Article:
1. A heat exchange assembly adapted for installation in a housing having a flow of air theretlirough. said as sembly including a heat. exchange coil having a plurality of conduits having a relatively coid heat exchange medium flowing lhercthrough, air flowing through a housing passing over said conduits in heat transfer rela tion with said medium a plurality of plate like fin mem bers liming at least one row of openings for receiving each one of said plurality of conduits. said platclikc members being spaced substantially Cttllhtllsllllll along the length of aid conduits. hereby said air passing through said housing passes through a plurality of pas sages defined by adjacent for members. and means for collecting condensate formed a a result of the cooling of said air. each of said fin members comprising:
a pit-cc Ul l1t t.'i*llkc material having opposite longitudinally extended side edges extending transversely to the path of flow of said air over said fin member, said openings being formed in said sheet-like material between said opposite side edges; and
a plurality of corrugations formed on the opposed surfaces ofsaid sheet-like material between each of i i said opposite sides and said row of openings, each of said corrugations including at least one hill-like portion and one valley-like portion, said sheet-like material further including at least one generally planar surface extending parallel to said corrugations and being disposed vertically thereabove, condensate droplets formed on said generally planar surface flowing transversely thereacross to be deflected by said hill-like corrugation to flow axially along the length of said corrugations into said condensate collection means.
2. A heat exchange assembly in accordance with claim I wherein the depth of a valley-like portion is substantially equal to the width thereof.
3. A heat exchange assembly in accordance with claim 2 wherein said coil is disposed in said housing at an angle of less than 45 but greater than 0 relative to a horizontal plane.
4. A heat exchange assembly in accordance with claim 3 wherein said corrugations limit the size of condensate droplets to a maximum of 0.125 inches in diameter.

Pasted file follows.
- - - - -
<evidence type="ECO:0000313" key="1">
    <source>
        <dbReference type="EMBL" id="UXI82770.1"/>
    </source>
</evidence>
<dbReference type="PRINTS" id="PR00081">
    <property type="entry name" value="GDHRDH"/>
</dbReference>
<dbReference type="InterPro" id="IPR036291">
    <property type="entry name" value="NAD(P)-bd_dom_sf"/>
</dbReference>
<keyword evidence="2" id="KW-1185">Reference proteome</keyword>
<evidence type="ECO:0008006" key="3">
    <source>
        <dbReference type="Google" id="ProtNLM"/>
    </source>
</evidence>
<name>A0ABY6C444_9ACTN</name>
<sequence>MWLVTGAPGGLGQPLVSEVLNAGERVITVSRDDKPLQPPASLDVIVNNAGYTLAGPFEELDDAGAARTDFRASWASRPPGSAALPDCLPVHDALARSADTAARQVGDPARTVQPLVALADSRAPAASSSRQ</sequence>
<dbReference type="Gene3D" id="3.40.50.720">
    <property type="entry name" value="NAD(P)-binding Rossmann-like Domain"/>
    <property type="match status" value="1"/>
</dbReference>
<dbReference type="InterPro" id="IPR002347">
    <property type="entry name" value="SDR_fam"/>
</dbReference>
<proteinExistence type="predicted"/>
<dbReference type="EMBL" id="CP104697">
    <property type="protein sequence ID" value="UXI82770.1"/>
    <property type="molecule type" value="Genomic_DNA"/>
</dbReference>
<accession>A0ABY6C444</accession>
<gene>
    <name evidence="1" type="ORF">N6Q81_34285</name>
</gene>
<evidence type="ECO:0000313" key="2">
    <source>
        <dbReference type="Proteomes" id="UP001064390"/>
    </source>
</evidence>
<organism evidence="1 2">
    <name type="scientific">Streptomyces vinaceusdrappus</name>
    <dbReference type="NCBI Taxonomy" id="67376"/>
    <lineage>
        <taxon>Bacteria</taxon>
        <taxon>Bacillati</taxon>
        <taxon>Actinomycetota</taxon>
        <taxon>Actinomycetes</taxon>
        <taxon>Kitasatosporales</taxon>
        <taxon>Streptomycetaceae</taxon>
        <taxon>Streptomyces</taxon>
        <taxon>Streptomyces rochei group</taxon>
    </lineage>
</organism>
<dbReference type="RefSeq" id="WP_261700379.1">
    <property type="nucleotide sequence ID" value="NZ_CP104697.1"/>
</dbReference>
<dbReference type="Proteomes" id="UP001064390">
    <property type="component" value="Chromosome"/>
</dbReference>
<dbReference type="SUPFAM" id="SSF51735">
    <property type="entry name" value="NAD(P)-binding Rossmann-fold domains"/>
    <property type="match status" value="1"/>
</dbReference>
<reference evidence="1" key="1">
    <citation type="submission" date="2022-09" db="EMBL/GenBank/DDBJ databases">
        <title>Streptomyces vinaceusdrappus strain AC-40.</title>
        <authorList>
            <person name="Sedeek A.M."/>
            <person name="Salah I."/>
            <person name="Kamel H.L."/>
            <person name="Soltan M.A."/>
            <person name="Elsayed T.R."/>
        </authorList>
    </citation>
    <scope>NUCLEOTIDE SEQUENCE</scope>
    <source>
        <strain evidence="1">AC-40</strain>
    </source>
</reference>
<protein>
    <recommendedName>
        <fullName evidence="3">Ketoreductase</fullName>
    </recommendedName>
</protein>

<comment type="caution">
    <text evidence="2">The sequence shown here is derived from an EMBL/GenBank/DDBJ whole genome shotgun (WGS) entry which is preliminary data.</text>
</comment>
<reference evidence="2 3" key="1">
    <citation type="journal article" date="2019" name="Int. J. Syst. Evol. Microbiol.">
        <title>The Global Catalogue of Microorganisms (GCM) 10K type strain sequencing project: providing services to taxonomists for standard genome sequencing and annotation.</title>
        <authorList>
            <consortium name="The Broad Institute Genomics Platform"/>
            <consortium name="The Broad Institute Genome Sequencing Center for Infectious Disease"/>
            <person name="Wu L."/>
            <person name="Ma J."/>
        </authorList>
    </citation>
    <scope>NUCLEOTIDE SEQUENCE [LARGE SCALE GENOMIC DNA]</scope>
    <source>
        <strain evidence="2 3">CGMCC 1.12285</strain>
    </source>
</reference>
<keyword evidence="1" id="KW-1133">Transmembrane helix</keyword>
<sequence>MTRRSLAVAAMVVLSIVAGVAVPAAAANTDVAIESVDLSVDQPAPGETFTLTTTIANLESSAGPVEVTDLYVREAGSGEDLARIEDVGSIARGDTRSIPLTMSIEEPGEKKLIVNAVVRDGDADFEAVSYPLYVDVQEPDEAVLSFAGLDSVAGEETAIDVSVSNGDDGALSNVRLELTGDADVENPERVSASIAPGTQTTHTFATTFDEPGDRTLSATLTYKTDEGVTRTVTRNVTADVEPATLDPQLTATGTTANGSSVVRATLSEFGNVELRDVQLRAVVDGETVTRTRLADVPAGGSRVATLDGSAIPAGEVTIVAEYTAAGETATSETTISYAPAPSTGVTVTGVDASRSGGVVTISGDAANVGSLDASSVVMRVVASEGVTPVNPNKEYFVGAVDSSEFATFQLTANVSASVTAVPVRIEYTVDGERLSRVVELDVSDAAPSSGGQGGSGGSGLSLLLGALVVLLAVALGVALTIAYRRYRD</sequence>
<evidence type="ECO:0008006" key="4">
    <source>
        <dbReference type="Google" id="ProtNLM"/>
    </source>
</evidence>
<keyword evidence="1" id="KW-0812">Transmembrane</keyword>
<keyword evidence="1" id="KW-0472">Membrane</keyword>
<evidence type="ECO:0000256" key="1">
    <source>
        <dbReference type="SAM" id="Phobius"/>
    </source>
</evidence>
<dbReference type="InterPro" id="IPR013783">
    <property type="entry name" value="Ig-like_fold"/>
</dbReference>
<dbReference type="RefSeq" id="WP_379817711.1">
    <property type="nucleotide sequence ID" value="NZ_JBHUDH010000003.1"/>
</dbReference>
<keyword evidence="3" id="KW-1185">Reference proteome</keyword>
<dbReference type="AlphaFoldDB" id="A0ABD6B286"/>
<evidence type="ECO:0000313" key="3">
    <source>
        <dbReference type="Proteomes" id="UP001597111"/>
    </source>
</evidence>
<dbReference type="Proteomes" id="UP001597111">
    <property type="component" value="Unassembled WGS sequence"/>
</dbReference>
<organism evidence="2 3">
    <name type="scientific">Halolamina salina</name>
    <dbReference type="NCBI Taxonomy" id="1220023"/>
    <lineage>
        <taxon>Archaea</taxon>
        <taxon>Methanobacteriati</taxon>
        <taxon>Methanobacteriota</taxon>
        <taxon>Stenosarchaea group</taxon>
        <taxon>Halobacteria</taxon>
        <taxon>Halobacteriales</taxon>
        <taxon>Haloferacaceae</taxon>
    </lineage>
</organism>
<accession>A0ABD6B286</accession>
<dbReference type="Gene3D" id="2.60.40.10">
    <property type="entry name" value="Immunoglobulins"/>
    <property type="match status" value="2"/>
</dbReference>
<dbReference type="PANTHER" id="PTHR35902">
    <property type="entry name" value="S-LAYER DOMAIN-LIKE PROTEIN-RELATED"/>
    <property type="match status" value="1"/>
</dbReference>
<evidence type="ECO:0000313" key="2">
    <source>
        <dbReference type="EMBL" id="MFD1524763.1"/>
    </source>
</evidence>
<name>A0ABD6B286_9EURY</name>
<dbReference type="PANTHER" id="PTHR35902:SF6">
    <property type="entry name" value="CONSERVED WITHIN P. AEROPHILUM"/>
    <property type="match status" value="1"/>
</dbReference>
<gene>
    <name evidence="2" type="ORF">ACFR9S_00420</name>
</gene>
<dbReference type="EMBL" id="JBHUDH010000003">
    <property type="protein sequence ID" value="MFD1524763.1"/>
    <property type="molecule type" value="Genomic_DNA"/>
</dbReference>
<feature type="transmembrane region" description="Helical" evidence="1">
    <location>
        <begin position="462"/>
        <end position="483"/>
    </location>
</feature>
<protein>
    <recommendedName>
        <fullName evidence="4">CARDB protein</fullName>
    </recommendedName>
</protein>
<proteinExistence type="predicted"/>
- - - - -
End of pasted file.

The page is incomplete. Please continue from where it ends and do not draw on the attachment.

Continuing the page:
5. A heat exchange assembly in accordance with claim 1 wherein said corrugations limit the size of condensate droplets to a maximum of 0.125 inches in diameter.
6. A heat exchange assembly in accordance with claim 1 wherein said coil is disposed in said housing at an angle of less than 45 but greater than 0 relative to a horizontal plane.
7. A fin member for use in a heat exchange coil positioned in a housing having a flow of air therethrough and further including a plurality of generally parallel fluid conduits connected to conduct a relatively cold a piece of sheet-like material having opposite longitudinally extended side edges extending transversely to a path of flow of air over said fin member, said sheet-like material having at least one row of openings formed therethrough between said opposite side edges and a plurality of corrugations formed on the opposed surfaces of said sheet-like material between each of said opposite side edges and said row of openings, each of said corrugations including at least one hill like portion and one valley-like portion, a hill-like portion of a first surface of said material defining a valley-like portion on the opposed surface of said material, and a hill-like portion on the opposed surface defining a valley-like portion on said first surface, said sheet-like material further including a generally planar surface extending parallel to said corrugations and being disposed vertically thereabove, condensate droplets formed on said generally planar surface flowing transversely thereacross to be deflected by said hill-like corrugations to flow axially along the length of said fm member into a condensate collection means.
8. A fin member in accordance with claim 7 wherein the depth of a valley-like portion is substantially equal to the width thereof.
9. A fin member in accordance with claim 8 wherein said corrugations limit the size of condensate droplets to a maximum of 0.125 inches in diameter.
10. A fin member in accordance with claim 7 wherein said corrugations limit the size of condensate droplets to a maximum of 0.l25 inches in diameter.
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|U.S. Classification||165/111, 62/288, 62/290, 165/151, 165/DIG.201|
|International Classification||F28F9/013, F28F1/32|
|Cooperative Classification||F28F1/32, F28F9/013, Y10S165/201|
|European Classification||F28F1/32, F28F9/013|